# Using polar coordinates to solve a double integral

• Apr 3rd 2011, 10:38 AM
bazingasmile
Using polar coordinates to solve a double integral
Hi,
I am confused on how to go from rectangular components to polar ones. I'm going to show you the problem I'm trying to solve and the steps I took to solve it. I would really be glad if anyone could take a look and tell me if I'm doing something wrong.
Thanks for viewing,
Bazinga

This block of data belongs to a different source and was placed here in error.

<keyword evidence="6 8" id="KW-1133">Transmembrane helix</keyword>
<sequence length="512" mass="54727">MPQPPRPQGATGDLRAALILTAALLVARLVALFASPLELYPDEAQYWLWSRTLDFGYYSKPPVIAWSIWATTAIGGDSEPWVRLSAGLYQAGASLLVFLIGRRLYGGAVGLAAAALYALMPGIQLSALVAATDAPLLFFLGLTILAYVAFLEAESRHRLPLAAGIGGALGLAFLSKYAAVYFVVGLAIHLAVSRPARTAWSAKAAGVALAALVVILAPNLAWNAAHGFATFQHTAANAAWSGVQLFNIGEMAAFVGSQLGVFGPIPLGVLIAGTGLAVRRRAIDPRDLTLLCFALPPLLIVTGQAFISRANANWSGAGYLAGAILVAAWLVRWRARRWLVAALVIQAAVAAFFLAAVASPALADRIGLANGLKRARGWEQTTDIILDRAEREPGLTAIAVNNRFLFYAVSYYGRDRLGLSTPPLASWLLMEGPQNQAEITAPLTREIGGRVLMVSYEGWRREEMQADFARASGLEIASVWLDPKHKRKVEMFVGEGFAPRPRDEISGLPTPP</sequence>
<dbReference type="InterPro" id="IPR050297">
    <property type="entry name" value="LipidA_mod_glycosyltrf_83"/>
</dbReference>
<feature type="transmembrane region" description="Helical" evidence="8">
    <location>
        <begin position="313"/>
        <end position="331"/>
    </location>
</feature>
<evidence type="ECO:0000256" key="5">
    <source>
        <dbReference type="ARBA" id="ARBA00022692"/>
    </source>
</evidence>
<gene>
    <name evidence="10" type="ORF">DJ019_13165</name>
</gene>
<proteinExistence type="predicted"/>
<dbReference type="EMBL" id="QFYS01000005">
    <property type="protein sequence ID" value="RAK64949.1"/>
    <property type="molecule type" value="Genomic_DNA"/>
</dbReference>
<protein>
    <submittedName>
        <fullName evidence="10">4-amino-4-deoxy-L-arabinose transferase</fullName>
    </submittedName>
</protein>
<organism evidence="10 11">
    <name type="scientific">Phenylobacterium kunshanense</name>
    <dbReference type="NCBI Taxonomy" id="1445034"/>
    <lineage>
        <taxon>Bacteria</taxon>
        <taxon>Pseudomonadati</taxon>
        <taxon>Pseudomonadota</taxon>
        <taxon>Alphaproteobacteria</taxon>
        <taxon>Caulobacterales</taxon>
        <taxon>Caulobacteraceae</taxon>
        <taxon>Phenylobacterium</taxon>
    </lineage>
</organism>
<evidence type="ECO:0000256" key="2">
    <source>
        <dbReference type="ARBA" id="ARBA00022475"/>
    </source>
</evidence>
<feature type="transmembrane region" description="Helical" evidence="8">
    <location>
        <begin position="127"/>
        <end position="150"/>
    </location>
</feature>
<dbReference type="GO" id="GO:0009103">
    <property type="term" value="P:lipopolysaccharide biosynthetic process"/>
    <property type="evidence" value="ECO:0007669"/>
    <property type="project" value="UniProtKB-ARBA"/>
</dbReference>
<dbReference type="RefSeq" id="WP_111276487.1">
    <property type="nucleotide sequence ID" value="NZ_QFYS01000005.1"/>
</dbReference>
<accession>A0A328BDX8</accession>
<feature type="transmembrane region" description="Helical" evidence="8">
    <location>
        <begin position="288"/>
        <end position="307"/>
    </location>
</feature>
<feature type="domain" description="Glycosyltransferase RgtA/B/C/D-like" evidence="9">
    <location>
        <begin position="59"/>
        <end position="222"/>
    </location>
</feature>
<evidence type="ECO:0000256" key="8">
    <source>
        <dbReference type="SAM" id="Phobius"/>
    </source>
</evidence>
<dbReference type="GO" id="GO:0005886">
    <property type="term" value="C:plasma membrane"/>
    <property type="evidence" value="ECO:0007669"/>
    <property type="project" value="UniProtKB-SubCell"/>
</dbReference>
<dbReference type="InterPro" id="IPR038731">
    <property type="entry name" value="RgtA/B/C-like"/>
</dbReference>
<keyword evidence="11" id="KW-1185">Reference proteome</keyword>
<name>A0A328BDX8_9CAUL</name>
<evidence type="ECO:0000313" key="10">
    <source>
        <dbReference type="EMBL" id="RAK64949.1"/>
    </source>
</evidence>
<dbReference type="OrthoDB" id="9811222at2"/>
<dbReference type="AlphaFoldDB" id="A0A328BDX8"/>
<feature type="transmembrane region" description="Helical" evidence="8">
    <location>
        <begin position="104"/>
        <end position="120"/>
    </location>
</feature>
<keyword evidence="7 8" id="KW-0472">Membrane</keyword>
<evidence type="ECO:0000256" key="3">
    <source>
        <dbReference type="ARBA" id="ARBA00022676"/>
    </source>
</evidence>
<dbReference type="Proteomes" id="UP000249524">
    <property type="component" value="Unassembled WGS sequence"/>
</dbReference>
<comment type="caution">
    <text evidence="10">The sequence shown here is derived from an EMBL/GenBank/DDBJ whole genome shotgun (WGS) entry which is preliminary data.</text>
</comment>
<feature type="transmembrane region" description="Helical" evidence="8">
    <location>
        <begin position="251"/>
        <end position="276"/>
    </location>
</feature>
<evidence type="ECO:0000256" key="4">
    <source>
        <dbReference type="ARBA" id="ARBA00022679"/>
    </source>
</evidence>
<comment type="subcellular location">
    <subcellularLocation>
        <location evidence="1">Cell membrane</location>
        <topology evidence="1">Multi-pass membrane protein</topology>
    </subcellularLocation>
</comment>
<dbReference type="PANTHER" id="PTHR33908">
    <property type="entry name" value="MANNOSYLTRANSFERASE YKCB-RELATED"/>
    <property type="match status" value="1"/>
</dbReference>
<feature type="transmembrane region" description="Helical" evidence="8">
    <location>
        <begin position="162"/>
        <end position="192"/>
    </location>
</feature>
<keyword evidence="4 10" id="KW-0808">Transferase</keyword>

The question is:
Use polar coordinates to solve the following integral.

$\displaystyle \int^{3}_{-3} \int^{\sqrt{9-y^2}}_{-\sqrt{9-y^2}} e^{-x^2-y^2} \mathrm{d}x\mathrm{d}y$

I thought that $\displaystyle \sqrt{9-y^2}$ and $\displaystyle -\sqrt{9-y^2}$ formed two semi-circles (the positive one in the 1st and 4th quadrant, the other one in the 2nd and 3rd quadrant), which formed a circle.

Then the double integral in polar coordinates would be:

$\displaystyle \int^{2\pi}_{0} \int^{3}_{0} e^{-r^2}r \mathrm{d}r\mathrm{d}\theta$

Is that right?
• Apr 3rd 2011, 11:07 AM
FernandoRevilla
Right.
• Apr 3rd 2011, 11:08 AM
bazingasmile
Thank you very much! I'll mark this post as solved as it could help somebody else in the future.